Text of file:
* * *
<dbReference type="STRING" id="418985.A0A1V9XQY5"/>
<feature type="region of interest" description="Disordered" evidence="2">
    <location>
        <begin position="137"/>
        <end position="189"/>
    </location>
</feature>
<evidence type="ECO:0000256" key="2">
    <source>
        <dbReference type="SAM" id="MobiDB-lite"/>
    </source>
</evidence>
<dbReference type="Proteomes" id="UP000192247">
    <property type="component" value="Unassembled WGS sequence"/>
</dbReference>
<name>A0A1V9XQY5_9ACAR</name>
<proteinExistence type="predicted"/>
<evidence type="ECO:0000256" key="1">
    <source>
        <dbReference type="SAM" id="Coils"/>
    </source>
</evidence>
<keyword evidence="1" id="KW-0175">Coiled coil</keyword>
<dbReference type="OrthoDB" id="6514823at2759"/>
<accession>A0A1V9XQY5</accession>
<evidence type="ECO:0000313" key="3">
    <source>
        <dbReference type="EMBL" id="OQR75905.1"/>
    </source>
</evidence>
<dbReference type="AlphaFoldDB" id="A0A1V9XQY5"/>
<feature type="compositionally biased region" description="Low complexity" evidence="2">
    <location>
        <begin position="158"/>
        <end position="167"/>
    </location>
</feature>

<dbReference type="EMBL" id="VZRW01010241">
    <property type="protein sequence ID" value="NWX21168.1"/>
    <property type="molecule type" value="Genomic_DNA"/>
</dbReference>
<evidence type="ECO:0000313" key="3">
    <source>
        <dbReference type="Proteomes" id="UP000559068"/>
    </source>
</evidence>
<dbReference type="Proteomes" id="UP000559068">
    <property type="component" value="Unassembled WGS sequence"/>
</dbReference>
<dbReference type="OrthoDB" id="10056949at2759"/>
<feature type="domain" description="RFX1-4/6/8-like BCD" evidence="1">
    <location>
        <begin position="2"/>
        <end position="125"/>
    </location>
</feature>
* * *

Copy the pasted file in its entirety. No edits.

<dbReference type="STRING" id="418985.A0A1V9XQY5"/>
<feature type="region of interest" description="Disordered" evidence="2">
    <location>
        <begin position="137"/>
        <end position="189"/>
    </location>
</feature>
<evidence type="ECO:0000256" key="2">
    <source>
        <dbReference type="SAM" id="MobiDB-lite"/>
    </source>
</evidence>
<dbReference type="Proteomes" id="UP000192247">
    <property type="component" value="Unassembled WGS sequence"/>
</dbReference>
<name>A0A1V9XQY5_9ACAR</name>
<proteinExistence type="predicted"/>
<evidence type="ECO:0000256" key="1">
    <source>
        <dbReference type="SAM" id="Coils"/>
    </source>
</evidence>
<keyword evidence="1" id="KW-0175">Coiled coil</keyword>
<dbReference type="OrthoDB" id="6514823at2759"/>
<accession>A0A1V9XQY5</accession>
<evidence type="ECO:0000313" key="3">
    <source>
        <dbReference type="EMBL" id="OQR75905.1"/>
    </source>
</evidence>
<dbReference type="AlphaFoldDB" id="A0A1V9XQY5"/>
<feature type="compositionally biased region" description="Low complexity" evidence="2">
    <location>
        <begin position="158"/>
        <end position="167"/>
    </location>
</feature>

<dbReference type="EMBL" id="VZRW01010241">
    <property type="protein sequence ID" value="NWX21168.1"/>
    <property type="molecule type" value="Genomic_DNA"/>
</dbReference>
<evidence type="ECO:0000313" key="3">
    <source>
        <dbReference type="Proteomes" id="UP000559068"/>
    </source>
</evidence>
<dbReference type="Proteomes" id="UP000559068">
    <property type="component" value="Unassembled WGS sequence"/>
</dbReference>
<dbReference type="OrthoDB" id="10056949at2759"/>
<feature type="domain" description="RFX1-4/6/8-like BCD" evidence="1">
    <location>
        <begin position="2"/>
        <end position="125"/>
    </location>
</feature>